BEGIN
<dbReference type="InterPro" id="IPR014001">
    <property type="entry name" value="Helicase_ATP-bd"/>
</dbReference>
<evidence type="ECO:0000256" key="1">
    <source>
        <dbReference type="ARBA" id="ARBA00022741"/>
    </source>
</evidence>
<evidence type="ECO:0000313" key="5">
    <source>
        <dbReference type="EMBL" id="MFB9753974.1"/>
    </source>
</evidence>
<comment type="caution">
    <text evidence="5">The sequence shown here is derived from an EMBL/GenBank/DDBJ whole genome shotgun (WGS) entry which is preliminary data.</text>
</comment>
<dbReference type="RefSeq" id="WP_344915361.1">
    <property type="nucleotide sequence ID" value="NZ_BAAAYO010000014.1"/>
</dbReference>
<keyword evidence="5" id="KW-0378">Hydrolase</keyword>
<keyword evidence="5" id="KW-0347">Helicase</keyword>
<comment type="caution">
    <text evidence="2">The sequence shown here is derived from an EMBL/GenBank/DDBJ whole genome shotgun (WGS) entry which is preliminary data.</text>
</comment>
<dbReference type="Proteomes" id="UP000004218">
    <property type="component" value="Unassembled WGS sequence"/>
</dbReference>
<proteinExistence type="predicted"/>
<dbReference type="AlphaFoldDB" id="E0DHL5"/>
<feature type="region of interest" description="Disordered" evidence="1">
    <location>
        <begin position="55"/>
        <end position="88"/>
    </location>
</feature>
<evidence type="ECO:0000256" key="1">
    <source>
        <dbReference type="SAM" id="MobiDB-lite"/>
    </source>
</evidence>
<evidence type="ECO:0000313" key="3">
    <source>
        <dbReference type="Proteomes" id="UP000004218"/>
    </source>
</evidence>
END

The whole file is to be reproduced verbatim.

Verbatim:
<dbReference type="InterPro" id="IPR014001">
    <property type="entry name" value="Helicase_ATP-bd"/>
</dbReference>
<evidence type="ECO:0000256" key="1">
    <source>
        <dbReference type="ARBA" id="ARBA00022741"/>
    </source>
</evidence>
<evidence type="ECO:0000313" key="5">
    <source>
        <dbReference type="EMBL" id="MFB9753974.1"/>
    </source>
</evidence>
<comment type="caution">
    <text evidence="5">The sequence shown here is derived from an EMBL/GenBank/DDBJ whole genome shotgun (WGS) entry which is preliminary data.</text>
</comment>
<dbReference type="RefSeq" id="WP_344915361.1">
    <property type="nucleotide sequence ID" value="NZ_BAAAYO010000014.1"/>
</dbReference>
<keyword evidence="5" id="KW-0378">Hydrolase</keyword>
<keyword evidence="5" id="KW-0347">Helicase</keyword>
<comment type="caution">
    <text evidence="2">The sequence shown here is derived from an EMBL/GenBank/DDBJ whole genome shotgun (WGS) entry which is preliminary data.</text>
</comment>
<dbReference type="Proteomes" id="UP000004218">
    <property type="component" value="Unassembled WGS sequence"/>
</dbReference>
<proteinExistence type="predicted"/>
<dbReference type="AlphaFoldDB" id="E0DHL5"/>
<feature type="region of interest" description="Disordered" evidence="1">
    <location>
        <begin position="55"/>
        <end position="88"/>
    </location>
</feature>
<evidence type="ECO:0000256" key="1">
    <source>
        <dbReference type="SAM" id="MobiDB-lite"/>
    </source>
</evidence>
<evidence type="ECO:0000313" key="3">
    <source>
        <dbReference type="Proteomes" id="UP000004218"/>
    </source>
</evidence>